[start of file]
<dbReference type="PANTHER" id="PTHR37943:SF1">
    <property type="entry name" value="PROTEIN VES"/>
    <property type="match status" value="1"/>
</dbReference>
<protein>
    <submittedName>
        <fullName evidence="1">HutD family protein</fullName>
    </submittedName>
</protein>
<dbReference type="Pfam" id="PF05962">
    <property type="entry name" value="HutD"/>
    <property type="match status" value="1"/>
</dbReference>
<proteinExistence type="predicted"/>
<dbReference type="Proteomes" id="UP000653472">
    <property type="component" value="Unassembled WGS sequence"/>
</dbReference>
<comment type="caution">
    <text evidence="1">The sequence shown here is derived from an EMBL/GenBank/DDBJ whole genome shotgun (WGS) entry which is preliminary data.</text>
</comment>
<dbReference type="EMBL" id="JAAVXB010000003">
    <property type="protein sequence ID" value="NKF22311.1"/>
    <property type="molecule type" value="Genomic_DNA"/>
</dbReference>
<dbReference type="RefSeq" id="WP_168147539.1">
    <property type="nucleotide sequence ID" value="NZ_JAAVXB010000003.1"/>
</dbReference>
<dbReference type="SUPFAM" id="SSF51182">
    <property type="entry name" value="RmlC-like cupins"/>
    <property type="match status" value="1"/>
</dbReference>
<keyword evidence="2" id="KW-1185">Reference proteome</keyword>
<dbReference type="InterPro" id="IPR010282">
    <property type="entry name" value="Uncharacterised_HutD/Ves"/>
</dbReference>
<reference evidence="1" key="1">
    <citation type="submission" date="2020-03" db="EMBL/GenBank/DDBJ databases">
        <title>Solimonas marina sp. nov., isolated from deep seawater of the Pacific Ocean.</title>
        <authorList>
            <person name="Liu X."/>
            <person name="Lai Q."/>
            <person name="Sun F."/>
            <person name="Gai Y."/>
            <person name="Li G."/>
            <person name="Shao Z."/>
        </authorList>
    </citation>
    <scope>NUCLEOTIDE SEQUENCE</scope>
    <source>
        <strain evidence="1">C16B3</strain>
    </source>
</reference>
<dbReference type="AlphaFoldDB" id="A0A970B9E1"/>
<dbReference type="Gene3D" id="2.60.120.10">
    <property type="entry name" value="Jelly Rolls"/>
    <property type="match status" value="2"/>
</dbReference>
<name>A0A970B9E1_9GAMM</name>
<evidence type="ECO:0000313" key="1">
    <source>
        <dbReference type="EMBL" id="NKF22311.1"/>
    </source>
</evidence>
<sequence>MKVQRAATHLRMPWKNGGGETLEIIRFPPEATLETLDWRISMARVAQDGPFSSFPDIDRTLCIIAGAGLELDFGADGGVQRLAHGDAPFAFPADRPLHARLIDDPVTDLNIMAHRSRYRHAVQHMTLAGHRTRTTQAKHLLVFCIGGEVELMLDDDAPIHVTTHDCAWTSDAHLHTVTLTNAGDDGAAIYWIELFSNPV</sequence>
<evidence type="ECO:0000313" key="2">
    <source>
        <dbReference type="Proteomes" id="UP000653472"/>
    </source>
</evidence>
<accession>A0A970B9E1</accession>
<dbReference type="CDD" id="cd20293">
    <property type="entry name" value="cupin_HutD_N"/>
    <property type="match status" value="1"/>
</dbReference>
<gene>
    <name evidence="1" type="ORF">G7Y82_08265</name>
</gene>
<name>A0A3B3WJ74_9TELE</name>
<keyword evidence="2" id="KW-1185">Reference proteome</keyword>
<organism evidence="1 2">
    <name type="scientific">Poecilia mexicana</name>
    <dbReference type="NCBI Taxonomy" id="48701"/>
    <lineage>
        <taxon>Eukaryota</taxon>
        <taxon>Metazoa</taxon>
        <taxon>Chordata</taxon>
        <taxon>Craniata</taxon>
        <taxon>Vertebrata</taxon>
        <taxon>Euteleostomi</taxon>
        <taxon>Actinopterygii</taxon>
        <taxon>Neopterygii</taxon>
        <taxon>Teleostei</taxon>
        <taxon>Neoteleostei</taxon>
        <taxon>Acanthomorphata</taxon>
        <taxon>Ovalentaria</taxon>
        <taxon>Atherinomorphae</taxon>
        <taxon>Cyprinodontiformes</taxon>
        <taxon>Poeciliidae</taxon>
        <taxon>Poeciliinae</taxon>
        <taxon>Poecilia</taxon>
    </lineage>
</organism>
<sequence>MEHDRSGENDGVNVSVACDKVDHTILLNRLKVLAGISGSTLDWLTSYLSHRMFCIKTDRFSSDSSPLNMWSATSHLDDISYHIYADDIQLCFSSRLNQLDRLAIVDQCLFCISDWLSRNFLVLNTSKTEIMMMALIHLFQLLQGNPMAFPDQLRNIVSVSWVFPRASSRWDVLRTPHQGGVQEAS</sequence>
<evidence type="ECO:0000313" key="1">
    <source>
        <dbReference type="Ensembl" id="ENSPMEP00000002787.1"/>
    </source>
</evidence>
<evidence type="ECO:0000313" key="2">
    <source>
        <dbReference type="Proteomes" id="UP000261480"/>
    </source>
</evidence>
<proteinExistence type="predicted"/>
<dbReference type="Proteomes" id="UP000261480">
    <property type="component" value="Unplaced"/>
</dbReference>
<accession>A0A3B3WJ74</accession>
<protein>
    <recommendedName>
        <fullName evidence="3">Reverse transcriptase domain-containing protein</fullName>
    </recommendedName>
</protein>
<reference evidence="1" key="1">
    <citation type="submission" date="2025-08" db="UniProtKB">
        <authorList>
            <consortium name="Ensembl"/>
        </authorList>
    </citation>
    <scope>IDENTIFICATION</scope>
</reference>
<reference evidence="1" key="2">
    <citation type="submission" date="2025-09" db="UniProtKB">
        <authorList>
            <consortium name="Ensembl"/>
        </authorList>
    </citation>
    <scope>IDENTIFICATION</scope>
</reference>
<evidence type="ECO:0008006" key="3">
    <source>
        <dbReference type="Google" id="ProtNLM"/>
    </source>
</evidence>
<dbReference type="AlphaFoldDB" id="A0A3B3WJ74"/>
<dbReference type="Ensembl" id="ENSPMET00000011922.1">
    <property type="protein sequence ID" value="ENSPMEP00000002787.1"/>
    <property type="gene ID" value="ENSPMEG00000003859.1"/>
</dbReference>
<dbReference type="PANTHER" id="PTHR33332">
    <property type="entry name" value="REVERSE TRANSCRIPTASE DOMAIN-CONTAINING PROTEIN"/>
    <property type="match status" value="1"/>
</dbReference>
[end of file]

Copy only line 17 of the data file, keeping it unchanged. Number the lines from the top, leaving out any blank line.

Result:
</dbReference>